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ResourcesResearch IntegrityHow Much Editorial Misconduct Goes Unreported? – Scholarly Kitchen (Phil Davis | June 2018)

Australasian Human Research Ethics Consultancy Services Pty Ltd (AHRECS)

How Much Editorial Misconduct Goes Unreported? – Scholarly Kitchen (Phil Davis | June 2018)

Published/Released on June 21, 2018 | Posted by Admin on October 20, 2018 / , , , , , ,

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COPE Case #18-03, “Editors and reviewers requiring authors to cite their own work”  reads like a political thriller:

Working alone late one night, a staffer stumbles upon a decision letter in which a handling editor instructs an author to cite some of his papers. Intrigued, the staffer digs deeper and finds a pattern of systematic abuse that involves a gang of crony reviewers willing to do the handling editor’s misdeeds and evidence of strong-arming authors who put up any resistance. The staffer brings the ream of evidence to the Editor-in-Chief, who goes to the editorial board. Confronted by questions to explain himself, the handling editor resigns out of haughty indignation. Case closed. Or is it?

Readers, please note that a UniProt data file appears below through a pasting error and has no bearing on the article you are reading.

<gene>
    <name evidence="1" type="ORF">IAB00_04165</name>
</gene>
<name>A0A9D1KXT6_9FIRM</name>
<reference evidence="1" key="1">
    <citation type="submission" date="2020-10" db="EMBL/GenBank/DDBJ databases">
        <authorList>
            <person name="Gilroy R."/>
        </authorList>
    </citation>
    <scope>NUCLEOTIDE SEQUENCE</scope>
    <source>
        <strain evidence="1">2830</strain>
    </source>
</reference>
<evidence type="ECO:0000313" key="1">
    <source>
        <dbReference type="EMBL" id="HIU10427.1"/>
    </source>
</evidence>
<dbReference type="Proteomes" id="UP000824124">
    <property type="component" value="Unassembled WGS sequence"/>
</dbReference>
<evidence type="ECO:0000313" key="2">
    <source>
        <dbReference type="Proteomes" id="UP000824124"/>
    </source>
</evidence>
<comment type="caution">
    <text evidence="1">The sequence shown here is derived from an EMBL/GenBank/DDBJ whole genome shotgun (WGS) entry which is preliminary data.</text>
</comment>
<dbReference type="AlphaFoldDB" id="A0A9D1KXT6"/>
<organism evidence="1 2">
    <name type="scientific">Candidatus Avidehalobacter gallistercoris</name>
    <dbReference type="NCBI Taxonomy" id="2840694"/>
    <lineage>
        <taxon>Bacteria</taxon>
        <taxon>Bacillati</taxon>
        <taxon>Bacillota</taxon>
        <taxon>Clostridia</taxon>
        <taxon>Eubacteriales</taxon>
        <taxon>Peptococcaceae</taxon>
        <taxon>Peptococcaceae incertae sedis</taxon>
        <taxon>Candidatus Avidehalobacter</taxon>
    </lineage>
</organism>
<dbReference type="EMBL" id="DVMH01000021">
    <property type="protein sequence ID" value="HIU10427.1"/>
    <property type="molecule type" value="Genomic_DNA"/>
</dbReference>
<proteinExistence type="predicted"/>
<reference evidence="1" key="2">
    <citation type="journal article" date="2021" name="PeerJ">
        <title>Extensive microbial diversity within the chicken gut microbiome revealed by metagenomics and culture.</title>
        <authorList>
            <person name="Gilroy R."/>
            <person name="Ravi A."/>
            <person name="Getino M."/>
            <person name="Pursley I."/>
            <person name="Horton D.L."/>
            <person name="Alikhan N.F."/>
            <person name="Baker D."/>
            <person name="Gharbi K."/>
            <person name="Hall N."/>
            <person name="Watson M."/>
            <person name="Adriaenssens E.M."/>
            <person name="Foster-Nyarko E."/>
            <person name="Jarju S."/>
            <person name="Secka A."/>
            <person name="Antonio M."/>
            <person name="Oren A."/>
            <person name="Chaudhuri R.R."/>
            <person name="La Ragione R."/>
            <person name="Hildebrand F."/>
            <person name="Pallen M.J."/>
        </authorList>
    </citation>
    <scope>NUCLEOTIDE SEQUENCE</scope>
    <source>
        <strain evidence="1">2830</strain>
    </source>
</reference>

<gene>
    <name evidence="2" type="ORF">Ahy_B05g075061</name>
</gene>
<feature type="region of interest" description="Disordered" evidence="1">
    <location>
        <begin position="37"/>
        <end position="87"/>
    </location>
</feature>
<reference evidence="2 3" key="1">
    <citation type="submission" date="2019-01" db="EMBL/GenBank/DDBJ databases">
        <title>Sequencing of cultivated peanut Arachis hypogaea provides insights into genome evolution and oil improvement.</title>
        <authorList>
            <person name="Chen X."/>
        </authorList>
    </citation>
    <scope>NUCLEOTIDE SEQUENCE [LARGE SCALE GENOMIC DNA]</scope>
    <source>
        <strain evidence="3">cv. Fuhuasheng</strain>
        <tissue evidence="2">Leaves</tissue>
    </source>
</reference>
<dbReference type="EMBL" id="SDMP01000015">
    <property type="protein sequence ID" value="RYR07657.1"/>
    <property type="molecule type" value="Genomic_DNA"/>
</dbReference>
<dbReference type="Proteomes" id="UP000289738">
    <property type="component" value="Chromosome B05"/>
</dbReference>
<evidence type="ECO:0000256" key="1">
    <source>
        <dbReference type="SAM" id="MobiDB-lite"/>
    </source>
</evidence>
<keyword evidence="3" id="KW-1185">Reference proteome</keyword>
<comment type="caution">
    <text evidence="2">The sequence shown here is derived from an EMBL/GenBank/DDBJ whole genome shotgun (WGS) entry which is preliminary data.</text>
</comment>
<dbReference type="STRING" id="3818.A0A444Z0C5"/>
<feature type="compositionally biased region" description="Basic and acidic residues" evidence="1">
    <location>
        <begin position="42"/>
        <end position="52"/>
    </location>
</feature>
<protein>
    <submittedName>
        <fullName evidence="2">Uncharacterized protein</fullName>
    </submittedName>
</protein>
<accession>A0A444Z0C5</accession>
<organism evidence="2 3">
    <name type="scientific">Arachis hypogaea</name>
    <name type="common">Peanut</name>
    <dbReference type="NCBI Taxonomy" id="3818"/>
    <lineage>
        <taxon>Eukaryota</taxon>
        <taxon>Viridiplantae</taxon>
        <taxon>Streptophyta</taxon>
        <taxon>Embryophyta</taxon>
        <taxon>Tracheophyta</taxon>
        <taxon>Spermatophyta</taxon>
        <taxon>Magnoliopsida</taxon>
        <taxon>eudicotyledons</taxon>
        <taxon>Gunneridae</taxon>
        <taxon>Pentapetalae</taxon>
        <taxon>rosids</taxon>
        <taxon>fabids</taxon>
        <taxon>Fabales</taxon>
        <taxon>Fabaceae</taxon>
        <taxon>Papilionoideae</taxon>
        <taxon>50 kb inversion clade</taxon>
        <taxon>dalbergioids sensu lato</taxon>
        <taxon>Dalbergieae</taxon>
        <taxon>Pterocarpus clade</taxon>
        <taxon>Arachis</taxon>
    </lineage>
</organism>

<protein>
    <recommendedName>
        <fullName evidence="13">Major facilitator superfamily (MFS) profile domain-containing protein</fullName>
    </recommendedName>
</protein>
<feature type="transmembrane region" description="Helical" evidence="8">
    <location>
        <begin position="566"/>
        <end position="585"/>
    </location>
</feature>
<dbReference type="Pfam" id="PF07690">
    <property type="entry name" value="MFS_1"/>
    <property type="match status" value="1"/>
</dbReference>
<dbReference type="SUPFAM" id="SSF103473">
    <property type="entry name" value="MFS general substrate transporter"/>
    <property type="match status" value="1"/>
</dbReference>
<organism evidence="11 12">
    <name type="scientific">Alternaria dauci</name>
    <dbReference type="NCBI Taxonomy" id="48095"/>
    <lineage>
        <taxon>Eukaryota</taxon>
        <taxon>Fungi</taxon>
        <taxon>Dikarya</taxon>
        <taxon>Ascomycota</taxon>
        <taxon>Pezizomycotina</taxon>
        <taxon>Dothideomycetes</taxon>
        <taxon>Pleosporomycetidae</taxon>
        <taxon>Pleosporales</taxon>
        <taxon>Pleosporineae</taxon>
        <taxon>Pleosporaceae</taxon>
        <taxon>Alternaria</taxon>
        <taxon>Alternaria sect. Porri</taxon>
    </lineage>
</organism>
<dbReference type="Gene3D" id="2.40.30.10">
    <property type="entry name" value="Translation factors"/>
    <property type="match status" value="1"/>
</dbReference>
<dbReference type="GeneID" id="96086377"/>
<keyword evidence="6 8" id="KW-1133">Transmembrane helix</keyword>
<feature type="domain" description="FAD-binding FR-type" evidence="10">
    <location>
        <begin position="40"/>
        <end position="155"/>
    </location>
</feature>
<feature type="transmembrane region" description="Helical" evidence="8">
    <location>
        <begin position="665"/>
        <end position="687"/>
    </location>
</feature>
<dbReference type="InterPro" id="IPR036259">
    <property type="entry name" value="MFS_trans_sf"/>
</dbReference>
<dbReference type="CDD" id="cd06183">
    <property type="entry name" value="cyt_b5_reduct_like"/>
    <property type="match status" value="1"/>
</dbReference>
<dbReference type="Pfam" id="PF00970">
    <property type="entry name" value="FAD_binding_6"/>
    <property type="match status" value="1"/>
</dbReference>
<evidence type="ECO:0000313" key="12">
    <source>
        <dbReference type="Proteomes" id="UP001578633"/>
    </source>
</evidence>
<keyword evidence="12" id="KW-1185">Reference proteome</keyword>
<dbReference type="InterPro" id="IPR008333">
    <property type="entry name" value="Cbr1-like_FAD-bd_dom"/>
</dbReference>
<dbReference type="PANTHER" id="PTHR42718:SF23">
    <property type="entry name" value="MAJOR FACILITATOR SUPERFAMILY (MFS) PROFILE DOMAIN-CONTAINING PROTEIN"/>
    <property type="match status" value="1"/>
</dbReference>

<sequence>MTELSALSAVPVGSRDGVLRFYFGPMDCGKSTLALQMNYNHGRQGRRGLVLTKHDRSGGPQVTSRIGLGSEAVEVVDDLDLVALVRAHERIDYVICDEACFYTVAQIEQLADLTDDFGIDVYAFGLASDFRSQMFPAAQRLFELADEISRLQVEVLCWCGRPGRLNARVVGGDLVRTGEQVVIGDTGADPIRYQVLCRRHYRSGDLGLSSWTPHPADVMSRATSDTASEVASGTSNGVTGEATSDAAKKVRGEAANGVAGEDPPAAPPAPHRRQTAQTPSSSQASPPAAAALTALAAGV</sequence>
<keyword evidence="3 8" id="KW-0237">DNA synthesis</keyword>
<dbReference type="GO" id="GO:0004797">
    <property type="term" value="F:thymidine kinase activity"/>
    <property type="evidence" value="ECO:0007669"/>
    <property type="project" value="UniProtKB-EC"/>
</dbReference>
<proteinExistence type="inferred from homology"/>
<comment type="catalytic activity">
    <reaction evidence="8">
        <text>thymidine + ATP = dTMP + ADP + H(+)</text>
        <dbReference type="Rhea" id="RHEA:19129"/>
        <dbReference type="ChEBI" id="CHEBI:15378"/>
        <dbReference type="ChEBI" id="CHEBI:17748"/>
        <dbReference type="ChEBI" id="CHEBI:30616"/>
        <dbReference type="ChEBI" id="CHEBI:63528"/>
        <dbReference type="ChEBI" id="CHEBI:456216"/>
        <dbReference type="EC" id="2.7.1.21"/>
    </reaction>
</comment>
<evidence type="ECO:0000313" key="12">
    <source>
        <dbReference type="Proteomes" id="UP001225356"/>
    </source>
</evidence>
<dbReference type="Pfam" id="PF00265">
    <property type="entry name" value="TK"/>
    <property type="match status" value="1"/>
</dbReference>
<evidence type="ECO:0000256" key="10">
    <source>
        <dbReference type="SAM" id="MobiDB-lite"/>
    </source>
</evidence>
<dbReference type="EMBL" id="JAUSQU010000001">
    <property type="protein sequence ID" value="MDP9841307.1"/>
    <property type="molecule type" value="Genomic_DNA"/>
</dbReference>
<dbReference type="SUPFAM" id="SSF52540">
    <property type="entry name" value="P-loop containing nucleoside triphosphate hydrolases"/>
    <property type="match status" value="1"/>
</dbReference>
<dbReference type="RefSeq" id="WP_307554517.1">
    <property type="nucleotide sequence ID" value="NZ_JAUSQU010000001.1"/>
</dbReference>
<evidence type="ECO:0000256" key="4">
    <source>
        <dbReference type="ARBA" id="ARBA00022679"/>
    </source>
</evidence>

The issue of editorial coercion is a topic that deserves coverage in professional development for early career researchers and higher degree research candidates (and probably new supervisors as well).

All COPE cases are public, however, the texts are carefully edited to preserve anonymity. COPE is an industry advisory group, not a court of law. The purpose of publicizing cases is to educate, not adjudicate. We can only hope that the summary of actions provides a clear path of action for future staffers and editors dealing with similar cases of misconduct. Still, it makes me wonder just how common is editorial misconduct and whether the vast majority of cases, like similar power-abuse misconduct, goes unreported.

A 2012 survey of social sciences authors published in the journal Science, reported that one-in-five respondents said they were coerced by journal editors to add more citations to papers published in their journal. Not surprisingly, lower-ranked faculty were more likely to acquiesce to this type of coercion. A follow-up study in PLOS ONE confirmed that the practice of requesting additional citations to the journal was prevelant across disciplines, although much more frequent in marketing, information systems, finance, and management than it was in math, physics, political science, and chemistry. In these studies, the researchers limit coercive citation to the journal itself, assuming that its purpose was to inflate the journal’s Impact Factor. But what if its purpose was also to inflate citations to the editor himself or to a cartel of other participating journals?

Read the rest of this discussion piece

Davis, P. (2018) How Much Editorial Misconduct Goes Unreported? The Scholarly Kitchen, 21 June.

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